I've spent the last few months steeped in research set in the World War II era, and it has me thinking a lot about the way we, as a nation, participate in our foreign wars. So much of modern warfare is antiseptic, removed, cleansed and sanitized for a television audience, and it's easy - way too easy - for us to choose to ignore what is going on on the other side of the world.
I'm not, at heart, a political person, and I have no desire to discuss the merits of our participation in the various conflicts in which we now find ourselves embroiled. But I do think it's fascinating - and rather shameful - that we can so easily choose ignorance and non-participation. Seventy years ago, such a stance was unthinkable. War was participatory, and not just in the sense that families with young men made terrible sacrifices in every block of every neighborhood - every citizen was affected.
Some of the ways people were included in the war effort were heroic. Others were shameful. All of them give me pause, as I learn more and more about the hidden history of that time.
Americans longed for peace to return, but they understood it could not happen without the involvement of every family and individual. I feel like that climate could not be duplicated today. Ours is a sated culture that expects immediate gratification with a minimum of sacrifice; we expect our government to deliver peace even as we remain ignorant, indifferent, unfocused.
Americans planted victory gardens, saved fats for glycerin, participated in metal and clothing drives, made bandages. They did without new cars and appliances as plants moved their entire production cycles to the war effort. Women took over the jobs men left behind.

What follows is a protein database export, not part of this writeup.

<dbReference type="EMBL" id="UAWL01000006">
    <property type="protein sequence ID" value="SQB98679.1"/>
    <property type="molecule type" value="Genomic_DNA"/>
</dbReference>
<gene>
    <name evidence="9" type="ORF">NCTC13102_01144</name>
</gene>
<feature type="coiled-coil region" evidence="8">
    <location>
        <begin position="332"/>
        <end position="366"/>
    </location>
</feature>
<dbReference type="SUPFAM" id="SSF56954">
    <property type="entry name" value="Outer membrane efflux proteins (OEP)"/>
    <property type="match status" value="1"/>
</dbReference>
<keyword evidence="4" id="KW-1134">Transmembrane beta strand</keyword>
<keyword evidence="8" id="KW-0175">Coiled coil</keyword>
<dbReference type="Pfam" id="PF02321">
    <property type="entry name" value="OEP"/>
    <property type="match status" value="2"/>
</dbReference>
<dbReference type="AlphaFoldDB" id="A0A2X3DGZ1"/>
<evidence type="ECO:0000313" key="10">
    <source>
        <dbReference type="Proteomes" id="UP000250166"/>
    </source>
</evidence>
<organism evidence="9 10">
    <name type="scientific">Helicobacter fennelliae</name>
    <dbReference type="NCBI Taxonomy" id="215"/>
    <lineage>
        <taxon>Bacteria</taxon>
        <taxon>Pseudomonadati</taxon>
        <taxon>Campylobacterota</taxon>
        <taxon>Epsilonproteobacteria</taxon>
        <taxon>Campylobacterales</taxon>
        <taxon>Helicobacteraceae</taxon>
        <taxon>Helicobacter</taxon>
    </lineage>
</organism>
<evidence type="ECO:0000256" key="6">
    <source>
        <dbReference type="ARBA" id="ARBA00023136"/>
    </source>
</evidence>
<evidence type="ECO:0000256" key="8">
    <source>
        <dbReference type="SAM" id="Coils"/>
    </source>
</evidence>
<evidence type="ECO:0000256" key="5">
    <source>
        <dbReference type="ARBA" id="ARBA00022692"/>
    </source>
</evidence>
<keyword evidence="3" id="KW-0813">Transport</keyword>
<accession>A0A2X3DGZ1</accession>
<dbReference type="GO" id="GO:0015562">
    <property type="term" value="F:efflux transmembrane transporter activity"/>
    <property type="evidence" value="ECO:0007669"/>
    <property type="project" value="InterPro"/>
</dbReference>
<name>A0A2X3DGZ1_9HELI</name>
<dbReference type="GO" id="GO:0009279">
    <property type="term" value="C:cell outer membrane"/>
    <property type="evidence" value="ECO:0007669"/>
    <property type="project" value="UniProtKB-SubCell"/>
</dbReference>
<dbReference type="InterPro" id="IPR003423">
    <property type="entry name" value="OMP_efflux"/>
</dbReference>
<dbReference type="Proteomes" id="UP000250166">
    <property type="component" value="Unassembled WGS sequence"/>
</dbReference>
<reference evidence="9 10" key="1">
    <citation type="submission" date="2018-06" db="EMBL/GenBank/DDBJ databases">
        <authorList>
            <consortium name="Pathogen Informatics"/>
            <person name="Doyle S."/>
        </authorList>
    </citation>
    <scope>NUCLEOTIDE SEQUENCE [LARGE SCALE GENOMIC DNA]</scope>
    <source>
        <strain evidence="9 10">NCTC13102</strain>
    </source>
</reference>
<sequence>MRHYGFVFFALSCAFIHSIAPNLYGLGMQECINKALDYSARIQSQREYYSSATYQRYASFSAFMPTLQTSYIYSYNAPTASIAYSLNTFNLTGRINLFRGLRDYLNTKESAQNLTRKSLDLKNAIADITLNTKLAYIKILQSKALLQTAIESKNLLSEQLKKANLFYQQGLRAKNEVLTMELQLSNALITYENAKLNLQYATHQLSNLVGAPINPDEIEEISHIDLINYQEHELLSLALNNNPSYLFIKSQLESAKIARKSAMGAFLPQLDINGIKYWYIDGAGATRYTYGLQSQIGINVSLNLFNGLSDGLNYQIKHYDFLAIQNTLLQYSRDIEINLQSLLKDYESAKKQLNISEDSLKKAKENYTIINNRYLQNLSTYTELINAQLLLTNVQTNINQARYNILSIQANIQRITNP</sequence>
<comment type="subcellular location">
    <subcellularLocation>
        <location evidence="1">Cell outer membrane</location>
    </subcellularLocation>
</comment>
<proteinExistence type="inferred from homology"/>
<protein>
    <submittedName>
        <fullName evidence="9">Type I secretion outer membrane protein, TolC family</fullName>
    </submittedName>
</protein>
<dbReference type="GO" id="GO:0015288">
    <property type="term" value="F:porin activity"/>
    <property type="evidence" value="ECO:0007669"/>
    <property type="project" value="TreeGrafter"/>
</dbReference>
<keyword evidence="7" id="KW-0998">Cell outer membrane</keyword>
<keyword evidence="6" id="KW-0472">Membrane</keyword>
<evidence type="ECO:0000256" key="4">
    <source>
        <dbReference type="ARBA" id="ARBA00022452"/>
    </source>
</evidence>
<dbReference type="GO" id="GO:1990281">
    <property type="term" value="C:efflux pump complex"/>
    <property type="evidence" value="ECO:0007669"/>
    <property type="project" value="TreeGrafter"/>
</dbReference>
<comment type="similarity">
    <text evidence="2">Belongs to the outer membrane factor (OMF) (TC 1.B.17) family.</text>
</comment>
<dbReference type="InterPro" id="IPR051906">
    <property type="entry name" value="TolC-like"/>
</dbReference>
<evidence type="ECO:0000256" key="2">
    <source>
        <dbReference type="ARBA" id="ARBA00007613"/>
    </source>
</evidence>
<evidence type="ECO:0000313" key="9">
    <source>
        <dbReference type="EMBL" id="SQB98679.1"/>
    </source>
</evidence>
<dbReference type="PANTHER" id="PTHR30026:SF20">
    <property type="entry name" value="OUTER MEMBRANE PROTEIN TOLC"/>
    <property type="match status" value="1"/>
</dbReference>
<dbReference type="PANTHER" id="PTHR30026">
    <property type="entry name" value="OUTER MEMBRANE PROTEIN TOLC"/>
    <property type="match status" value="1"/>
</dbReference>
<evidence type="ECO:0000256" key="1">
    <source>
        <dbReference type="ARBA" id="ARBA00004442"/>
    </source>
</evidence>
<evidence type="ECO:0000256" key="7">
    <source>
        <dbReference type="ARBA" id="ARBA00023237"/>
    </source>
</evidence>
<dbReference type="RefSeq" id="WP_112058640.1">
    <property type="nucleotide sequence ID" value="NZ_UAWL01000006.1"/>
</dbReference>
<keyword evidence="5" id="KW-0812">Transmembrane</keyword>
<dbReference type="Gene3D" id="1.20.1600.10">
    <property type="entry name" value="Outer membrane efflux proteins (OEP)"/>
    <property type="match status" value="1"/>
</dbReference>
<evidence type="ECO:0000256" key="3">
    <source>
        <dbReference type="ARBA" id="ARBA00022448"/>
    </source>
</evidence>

Here are a couple of magazine ads which I found nothing short of stunning:
How do you think our nation would respond to such pleas today? "Peace can be yours - if you all ratchet down spending for another year?" I just read an analysis of saving behavior on the part of our citizens, and it turns out that we have a fight-or-flight response - we'll spend until the bitter end, and then we react with a complete shut-down of our personal economies. We know no moderation in our spending behavior. Since we have proved to the economists that only something personally catastrophic - job loss, foreclosure, etc. - will evoke spending changes within our homes, I wonder what our reaction would be today to the suggestion that we modify our habits in the interest of supporting our military engagements?
It's not quite resolution making time, but I'm mulling over something that is quite a stretch, for me. It might be time for a deliberate increase in awareness. My reasons for being apolitical are personal, but my reasons for change are not: simply put, it is starting to feel like a responsibility shirked. I've enjoyed personal peace for 48 years; it might just be time to stop taking it for granted.